Five days after Bhavana left because of unknown reasons, a surprise guest shook the dynamics of the Bitrani house again. Ajay had come back. The reason for his return was unknown but according to the new cook (a female of 19 years), he was worried that something might happen to the family because a senior Maharaj had a vision. Ajay wanted to protect his family, but his father was having none of it. To Mr Bitrani the return of his son was nothing short of an apocalypse. He was ashamed as well as disgusted, but for his own sanity and partly for his daughter and wife, he let Ajay stay on in the house but was determined to stop him from any form of ritual. Ajay however, was growing more and more paranoid about a presence in the house, he started elaborate rituals and brought on five elderly monks to complete the task of cleansing the Bitrani house. One evening, during a ritual his father entered the house and threw out everyone and everything. He was so furious with the family that he discarded everyone from having dinner that evening, even Suchitha. Somewhat in this manner, all the rituals and paranoia stopped. Another story added to the Bitrani closet.
Three weeks after Ajay suddenly showed up at the door, gossip among the neighbours circulated that Mrs Bitrani was going mad. They were under the impression that there was substantial proof on the matter. In Mrs Chawla’s party, mother Bitrani threw a fit that the air conditioner was not cooling enough, despite everyone’s suggestion and advice she had gone furious and left the party, only after she had broken five glasses and threw juice all over the party members. Gossip has it she did not even spare the maid. In another instance, it was reported that Mrs Bitrani had forgotten how to count and much like the first incident, there was substantial proof in this regard as well. The roots of this particular story arise from the Agarwal household, during a game of cards, Mrs Bitrani argued that she had seven cards, whereas she clearly had nine and again after a session of fit throwing and drama, she left the party. After that, one night, at around 3 A.M. the Bitrani family car left the house, they returned by seven in the morning but Mrs Bitrani did not return with them. Three weeks later Mrs Bitrani finally showed up as she was brought in by the family car. Her whereabouts remained unknown but speculation has it that she was being treated at Pavlov Mental Hospital (source: neighbours).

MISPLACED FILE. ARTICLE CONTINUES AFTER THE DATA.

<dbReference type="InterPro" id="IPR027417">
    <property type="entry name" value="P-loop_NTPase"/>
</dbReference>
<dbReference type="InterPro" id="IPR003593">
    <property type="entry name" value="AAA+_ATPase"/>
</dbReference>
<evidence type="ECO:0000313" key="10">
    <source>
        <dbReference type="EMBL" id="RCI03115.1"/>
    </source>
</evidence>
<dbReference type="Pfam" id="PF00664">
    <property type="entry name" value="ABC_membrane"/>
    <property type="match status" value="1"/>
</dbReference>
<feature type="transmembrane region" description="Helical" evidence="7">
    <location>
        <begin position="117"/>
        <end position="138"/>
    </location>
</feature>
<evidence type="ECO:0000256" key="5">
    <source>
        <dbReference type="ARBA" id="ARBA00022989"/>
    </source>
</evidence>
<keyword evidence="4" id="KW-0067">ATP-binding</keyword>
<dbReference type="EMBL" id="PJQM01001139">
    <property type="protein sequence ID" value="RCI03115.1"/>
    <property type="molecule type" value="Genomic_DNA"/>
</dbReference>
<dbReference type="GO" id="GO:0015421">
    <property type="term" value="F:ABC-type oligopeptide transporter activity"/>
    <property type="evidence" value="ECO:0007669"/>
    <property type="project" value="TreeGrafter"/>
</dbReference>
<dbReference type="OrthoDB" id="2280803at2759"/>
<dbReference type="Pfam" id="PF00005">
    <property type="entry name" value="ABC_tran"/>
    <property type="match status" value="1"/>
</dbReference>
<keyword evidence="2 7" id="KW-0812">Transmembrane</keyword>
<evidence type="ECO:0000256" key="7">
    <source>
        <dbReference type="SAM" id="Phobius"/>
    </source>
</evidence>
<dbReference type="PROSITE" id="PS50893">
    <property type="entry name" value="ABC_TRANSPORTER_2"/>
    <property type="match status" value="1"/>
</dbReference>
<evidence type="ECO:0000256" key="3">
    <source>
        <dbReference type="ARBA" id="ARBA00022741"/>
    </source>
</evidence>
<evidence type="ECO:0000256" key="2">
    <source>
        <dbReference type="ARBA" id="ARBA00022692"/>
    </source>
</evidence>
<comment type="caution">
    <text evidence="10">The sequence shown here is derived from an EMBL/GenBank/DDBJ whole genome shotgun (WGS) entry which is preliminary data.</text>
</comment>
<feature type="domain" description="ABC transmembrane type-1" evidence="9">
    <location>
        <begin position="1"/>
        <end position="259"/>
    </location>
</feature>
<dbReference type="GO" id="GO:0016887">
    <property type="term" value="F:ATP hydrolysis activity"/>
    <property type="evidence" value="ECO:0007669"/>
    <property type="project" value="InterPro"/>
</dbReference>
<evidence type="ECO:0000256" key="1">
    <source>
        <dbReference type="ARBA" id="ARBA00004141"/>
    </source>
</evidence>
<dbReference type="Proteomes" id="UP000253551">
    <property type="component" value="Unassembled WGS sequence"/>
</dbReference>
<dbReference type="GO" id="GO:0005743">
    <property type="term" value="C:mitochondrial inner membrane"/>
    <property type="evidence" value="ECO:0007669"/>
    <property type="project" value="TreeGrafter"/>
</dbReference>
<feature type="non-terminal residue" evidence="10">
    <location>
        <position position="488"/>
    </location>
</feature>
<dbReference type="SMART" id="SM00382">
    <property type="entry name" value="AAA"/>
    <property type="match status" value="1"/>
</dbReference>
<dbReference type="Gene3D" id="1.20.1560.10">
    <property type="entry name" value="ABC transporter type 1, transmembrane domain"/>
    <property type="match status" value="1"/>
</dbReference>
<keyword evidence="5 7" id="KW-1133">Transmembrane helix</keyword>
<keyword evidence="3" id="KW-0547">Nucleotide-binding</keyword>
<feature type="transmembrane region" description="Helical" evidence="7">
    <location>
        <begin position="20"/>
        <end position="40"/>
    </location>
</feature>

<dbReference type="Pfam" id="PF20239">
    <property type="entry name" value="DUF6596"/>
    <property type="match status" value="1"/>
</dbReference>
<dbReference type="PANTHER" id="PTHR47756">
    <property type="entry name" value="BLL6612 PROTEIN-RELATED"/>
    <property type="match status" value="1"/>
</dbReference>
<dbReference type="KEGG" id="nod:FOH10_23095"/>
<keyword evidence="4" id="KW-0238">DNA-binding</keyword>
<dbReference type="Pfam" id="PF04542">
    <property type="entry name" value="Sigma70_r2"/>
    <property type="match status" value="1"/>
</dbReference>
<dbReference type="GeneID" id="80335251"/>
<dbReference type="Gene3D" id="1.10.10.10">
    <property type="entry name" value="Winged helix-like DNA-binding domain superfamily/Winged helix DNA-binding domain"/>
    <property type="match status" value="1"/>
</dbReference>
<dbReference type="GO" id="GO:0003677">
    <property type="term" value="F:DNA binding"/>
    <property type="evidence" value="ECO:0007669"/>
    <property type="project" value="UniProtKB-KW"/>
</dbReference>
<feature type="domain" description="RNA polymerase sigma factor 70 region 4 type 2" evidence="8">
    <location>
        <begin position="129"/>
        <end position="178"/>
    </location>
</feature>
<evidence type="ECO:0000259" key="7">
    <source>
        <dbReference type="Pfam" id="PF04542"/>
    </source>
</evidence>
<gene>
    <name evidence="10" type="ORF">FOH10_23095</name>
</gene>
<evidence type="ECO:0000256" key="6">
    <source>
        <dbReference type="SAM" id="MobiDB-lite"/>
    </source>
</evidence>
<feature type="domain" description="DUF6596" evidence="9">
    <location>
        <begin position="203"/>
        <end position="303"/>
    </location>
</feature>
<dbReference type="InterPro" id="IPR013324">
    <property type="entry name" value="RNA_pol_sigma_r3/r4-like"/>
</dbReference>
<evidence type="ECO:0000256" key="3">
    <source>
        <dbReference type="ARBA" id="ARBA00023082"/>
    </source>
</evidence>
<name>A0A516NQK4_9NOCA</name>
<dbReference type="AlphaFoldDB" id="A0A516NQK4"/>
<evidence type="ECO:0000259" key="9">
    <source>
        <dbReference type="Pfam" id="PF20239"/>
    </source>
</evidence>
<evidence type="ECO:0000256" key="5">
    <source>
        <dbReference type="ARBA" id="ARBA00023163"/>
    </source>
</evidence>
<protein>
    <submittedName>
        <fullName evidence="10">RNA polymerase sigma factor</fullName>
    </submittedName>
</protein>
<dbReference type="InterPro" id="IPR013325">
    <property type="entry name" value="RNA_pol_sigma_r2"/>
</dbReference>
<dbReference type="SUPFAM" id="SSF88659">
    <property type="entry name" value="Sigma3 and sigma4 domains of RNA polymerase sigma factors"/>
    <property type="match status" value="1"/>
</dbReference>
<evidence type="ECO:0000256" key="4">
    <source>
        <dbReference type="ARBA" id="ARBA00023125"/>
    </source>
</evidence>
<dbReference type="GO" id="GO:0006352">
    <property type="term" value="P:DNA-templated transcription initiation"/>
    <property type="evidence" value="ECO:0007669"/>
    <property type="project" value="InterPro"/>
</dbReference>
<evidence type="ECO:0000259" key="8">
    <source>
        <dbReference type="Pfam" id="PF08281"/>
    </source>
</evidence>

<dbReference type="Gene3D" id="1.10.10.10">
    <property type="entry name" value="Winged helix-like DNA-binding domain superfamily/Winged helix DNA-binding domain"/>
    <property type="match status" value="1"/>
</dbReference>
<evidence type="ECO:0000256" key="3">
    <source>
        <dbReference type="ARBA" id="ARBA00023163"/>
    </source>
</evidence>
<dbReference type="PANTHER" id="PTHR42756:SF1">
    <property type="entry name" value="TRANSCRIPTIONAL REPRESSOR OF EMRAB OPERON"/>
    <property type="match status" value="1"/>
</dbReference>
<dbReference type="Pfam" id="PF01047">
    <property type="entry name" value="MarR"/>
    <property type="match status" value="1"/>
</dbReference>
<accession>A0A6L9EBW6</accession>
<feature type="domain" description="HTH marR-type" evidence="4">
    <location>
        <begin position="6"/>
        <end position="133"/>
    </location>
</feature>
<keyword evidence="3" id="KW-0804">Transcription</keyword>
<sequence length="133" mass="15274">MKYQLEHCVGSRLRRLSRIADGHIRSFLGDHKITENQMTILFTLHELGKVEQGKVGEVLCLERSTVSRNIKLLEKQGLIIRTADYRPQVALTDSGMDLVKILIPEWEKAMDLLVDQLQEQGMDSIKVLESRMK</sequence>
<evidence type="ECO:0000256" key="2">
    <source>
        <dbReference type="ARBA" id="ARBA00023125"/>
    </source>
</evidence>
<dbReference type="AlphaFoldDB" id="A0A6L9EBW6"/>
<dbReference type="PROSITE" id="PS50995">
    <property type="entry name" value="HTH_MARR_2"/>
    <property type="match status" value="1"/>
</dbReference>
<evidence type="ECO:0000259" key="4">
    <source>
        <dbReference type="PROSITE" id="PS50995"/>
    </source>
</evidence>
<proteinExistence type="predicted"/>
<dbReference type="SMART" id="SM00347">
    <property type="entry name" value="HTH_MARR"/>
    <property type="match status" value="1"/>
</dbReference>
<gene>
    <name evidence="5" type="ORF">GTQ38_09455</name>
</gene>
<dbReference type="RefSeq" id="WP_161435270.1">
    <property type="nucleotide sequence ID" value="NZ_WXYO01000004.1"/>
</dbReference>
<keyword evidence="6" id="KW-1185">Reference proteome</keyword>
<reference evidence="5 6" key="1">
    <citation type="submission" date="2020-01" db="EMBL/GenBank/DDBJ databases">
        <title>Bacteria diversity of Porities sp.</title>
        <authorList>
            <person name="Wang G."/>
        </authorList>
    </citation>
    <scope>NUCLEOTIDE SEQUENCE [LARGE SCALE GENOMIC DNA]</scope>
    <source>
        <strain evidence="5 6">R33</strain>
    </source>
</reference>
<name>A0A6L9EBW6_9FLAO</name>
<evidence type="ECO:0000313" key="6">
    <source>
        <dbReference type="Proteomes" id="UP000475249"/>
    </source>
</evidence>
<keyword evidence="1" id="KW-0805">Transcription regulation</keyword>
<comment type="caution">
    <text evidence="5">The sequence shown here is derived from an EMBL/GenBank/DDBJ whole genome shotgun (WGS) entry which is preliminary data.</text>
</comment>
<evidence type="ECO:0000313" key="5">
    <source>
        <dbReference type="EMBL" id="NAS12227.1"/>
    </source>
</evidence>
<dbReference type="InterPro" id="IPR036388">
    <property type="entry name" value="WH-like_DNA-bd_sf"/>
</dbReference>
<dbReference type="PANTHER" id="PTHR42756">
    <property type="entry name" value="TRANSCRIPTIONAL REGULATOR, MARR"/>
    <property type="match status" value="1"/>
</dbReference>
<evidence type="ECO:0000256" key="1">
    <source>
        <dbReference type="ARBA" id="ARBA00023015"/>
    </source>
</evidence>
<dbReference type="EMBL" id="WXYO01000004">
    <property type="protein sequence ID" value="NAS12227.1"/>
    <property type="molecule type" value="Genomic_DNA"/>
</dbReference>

On December 21st, 2011, four members of the Bitrani family were found hanging inside the house, from their ceilings, two others, granny Bitrani and grandad Bitrani had poisoned themselves. As the police still investigated the reason behind this mass suicide, my father and the new cook were asked multiple questions. I also went to the police station on numerous occasions but I was always treated fairly on the grounds of being a juvenile.
Five years have passed, the case has gone on from the local police to the CID, and finally to the CBI, but a conclusion remains a distant dream. My father, the caretaker of the estate still holds his position and we still reside in the staff quarters. The Bitrani household is a desolate place now and there’s hardly anyone visiting, except Bhavana, I still see her around at the window of Mr Bitrani’s bedroom and smile at her.